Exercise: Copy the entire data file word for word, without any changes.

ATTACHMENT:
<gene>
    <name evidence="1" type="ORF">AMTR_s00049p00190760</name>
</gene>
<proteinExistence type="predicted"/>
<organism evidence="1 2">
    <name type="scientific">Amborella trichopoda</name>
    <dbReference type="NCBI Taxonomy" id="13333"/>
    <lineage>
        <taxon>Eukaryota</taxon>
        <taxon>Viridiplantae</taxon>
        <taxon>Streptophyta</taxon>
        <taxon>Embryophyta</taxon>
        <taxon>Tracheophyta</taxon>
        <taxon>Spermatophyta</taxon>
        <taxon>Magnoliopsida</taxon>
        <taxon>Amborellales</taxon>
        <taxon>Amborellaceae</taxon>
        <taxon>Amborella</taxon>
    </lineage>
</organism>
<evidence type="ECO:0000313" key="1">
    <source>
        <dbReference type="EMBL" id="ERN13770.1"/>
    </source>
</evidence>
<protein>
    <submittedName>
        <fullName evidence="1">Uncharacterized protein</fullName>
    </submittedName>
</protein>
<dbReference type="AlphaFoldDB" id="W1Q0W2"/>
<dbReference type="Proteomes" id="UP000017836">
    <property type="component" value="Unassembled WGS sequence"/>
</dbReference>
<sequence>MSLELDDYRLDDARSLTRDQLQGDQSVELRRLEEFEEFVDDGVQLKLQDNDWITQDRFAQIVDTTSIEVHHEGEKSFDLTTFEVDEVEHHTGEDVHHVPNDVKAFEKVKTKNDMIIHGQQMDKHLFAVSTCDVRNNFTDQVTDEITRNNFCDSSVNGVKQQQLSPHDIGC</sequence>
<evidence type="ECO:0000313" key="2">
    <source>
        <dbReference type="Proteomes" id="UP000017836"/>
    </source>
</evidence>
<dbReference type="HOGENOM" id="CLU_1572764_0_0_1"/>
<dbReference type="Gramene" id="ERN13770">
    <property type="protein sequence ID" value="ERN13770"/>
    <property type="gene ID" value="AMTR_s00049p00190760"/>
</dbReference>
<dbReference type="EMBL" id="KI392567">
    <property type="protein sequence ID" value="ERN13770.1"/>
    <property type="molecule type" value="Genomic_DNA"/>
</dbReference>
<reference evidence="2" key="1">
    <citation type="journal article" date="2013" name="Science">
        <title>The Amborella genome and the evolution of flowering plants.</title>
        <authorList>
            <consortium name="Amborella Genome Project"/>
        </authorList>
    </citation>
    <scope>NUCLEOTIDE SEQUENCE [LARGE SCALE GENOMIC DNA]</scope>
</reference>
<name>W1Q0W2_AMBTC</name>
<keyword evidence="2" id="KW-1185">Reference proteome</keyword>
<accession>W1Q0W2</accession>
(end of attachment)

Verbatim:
<gene>
    <name evidence="1" type="ORF">AMTR_s00049p00190760</name>
</gene>
<proteinExistence type="predicted"/>
<organism evidence="1 2">
    <name type="scientific">Amborella trichopoda</name>
    <dbReference type="NCBI Taxonomy" id="13333"/>
    <lineage>
        <taxon>Eukaryota</taxon>
        <taxon>Viridiplantae</taxon>
        <taxon>Streptophyta</taxon>
        <taxon>Embryophyta</taxon>
        <taxon>Tracheophyta</taxon>
        <taxon>Spermatophyta</taxon>
        <taxon>Magnoliopsida</taxon>
        <taxon>Amborellales</taxon>
        <taxon>Amborellaceae</taxon>
        <taxon>Amborella</taxon>
    </lineage>
</organism>
<evidence type="ECO:0000313" key="1">
    <source>
        <dbReference type="EMBL" id="ERN13770.1"/>
    </source>
</evidence>
<protein>
    <submittedName>
        <fullName evidence="1">Uncharacterized protein</fullName>
    </submittedName>
</protein>
<dbReference type="AlphaFoldDB" id="W1Q0W2"/>
<dbReference type="Proteomes" id="UP000017836">
    <property type="component" value="Unassembled WGS sequence"/>
</dbReference>
<sequence>MSLELDDYRLDDARSLTRDQLQGDQSVELRRLEEFEEFVDDGVQLKLQDNDWITQDRFAQIVDTTSIEVHHEGEKSFDLTTFEVDEVEHHTGEDVHHVPNDVKAFEKVKTKNDMIIHGQQMDKHLFAVSTCDVRNNFTDQVTDEITRNNFCDSSVNGVKQQQLSPHDIGC</sequence>
<evidence type="ECO:0000313" key="2">
    <source>
        <dbReference type="Proteomes" id="UP000017836"/>
    </source>
</evidence>
<dbReference type="HOGENOM" id="CLU_1572764_0_0_1"/>
<dbReference type="Gramene" id="ERN13770">
    <property type="protein sequence ID" value="ERN13770"/>
    <property type="gene ID" value="AMTR_s00049p00190760"/>
</dbReference>
<dbReference type="EMBL" id="KI392567">
    <property type="protein sequence ID" value="ERN13770.1"/>
    <property type="molecule type" value="Genomic_DNA"/>
</dbReference>
<reference evidence="2" key="1">
    <citation type="journal article" date="2013" name="Science">
        <title>The Amborella genome and the evolution of flowering plants.</title>
        <authorList>
            <consortium name="Amborella Genome Project"/>
        </authorList>
    </citation>
    <scope>NUCLEOTIDE SEQUENCE [LARGE SCALE GENOMIC DNA]</scope>
</reference>
<name>W1Q0W2_AMBTC</name>
<keyword evidence="2" id="KW-1185">Reference proteome</keyword>
<accession>W1Q0W2</accession>